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Wonder where it comes from?

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The UK fanbase has been saddled in recent years with the tag of being "too harsh" and for having "unreal expectations." Many in the national media in particular seem flabbergasted by the way Big Blue Nation can see a win as a loss.

Ever wonder where that kind of attitude stems from? Look no further than the local "coverage" of the game.

Much-maligned beat writer Jerry Tipton (whom I profiled a year ago) from the Herald-Leader decided not only his lede graph, but his headline ("Cats struggle in win") would really get to the heart of a game in which the lineup changed, four starters scored most of the points and UK won by 15:

LOUISVILLE - Joe Crawford and Ramel Bradley hit clutch three-pointers. ... Almost as sad as the attendance, Kentucky needed the shots to hold off Chattanooga 79-63 Tuesday night.

Now that's the way you tell it. Start with two negatives and work your way backwards! He goes on to focus on the attendance several more times. I'm surprised he wasn't able to work some mention in there about the hot dogs in the writer's pregame area being "too mushy" or something.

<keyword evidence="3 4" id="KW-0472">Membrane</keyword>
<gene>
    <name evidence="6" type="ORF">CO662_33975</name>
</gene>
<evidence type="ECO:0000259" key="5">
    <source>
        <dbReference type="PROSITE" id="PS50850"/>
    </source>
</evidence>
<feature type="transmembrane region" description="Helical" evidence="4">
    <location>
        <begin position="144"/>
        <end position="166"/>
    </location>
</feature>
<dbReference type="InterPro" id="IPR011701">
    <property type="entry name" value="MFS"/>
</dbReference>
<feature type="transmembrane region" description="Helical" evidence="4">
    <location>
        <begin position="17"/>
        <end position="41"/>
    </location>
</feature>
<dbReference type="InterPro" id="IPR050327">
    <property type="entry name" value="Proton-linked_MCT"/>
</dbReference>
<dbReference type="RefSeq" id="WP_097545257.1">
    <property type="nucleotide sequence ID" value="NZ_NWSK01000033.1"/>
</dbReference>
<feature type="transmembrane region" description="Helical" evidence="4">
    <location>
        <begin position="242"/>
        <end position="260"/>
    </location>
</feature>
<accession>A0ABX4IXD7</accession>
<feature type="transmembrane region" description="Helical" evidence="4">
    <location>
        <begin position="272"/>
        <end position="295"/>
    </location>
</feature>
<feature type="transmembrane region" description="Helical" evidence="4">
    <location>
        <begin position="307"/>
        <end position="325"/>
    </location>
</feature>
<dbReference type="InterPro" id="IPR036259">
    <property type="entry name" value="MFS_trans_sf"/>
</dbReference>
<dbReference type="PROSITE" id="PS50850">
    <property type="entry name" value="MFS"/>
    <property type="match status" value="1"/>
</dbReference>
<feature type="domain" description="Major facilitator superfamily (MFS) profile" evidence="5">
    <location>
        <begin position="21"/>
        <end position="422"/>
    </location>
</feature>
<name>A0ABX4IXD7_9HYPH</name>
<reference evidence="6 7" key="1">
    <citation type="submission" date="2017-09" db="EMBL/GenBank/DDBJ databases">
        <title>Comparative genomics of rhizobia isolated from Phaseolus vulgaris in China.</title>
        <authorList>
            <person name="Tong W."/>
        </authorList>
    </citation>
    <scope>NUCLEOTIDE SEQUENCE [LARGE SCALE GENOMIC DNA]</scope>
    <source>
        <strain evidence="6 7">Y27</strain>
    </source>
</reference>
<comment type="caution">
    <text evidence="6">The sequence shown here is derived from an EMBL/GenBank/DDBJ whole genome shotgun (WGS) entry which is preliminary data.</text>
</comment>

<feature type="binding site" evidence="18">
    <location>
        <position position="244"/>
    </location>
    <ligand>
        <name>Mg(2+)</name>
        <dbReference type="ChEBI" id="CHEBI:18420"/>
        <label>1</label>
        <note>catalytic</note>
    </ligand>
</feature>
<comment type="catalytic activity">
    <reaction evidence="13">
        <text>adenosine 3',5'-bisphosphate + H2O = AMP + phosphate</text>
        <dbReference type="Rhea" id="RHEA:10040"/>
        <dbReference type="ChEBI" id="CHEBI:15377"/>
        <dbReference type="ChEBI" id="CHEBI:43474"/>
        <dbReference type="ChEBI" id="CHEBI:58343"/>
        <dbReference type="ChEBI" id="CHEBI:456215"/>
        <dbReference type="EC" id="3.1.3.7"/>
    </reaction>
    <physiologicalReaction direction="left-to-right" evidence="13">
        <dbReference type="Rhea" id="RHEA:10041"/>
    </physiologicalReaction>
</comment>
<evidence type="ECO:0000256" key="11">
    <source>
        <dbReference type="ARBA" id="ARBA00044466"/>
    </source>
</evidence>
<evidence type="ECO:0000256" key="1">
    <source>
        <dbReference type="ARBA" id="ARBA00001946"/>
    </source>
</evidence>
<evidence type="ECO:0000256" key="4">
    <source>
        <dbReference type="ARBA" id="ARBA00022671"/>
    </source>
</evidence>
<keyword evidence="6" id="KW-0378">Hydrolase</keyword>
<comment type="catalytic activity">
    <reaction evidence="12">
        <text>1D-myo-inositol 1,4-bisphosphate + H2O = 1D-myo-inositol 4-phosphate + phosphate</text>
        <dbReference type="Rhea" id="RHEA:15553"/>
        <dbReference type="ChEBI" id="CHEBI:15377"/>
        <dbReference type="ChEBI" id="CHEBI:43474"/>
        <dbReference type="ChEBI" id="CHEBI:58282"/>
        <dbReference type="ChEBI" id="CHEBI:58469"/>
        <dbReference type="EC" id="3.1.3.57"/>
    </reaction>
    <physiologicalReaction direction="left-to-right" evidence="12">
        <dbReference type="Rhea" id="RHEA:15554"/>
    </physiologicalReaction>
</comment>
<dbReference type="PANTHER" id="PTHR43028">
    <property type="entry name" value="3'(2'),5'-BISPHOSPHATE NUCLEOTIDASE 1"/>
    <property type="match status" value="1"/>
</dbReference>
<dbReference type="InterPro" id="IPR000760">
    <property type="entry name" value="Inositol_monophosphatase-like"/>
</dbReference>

Seriously. What is the hope of covering the Wildcats, only to find all the things they didn't do right? The not-so-subtle jab at the attendance is clearly trying to imply that the program isn't jibing with the fans. If Tipton has something to say, maybe he should just say it instead of pretending he's objectively covering the team. Doesn't the LHL already have some "columnists" (if you can stomach them)?

Contrast Tipton's whine-fest with Brett Dawson's view from the Courier-Journal:

Ramel Bradley didn't need to watch the game film, study tape or look at stat sheets to see what he could feel. ... The University of Kentucky guard hadn't been himself lately, he said last night after the Wildcats' 79-63 win against Chattanooga. ... "I wasn't being aggressive," said Bradley, who corrected that problem with a career-best 23 points as UK won in front of 11,641 fans at Freedom Hall. "Sometimes it felt like I wasn't even out on the court."

The story is now set. The basics passed along (attendance, minus the commentary, and score), Dawson gets into his topic via a quote from a player. Tipton, on the other hand, could have just as easily written his story without any comments from the player, since he established from line 1 what his tone and purpose in writing was.

Now tell me which of these writers has been inducted into the Basketball Writers Hall of Fame? (Hint: it's not the good one.)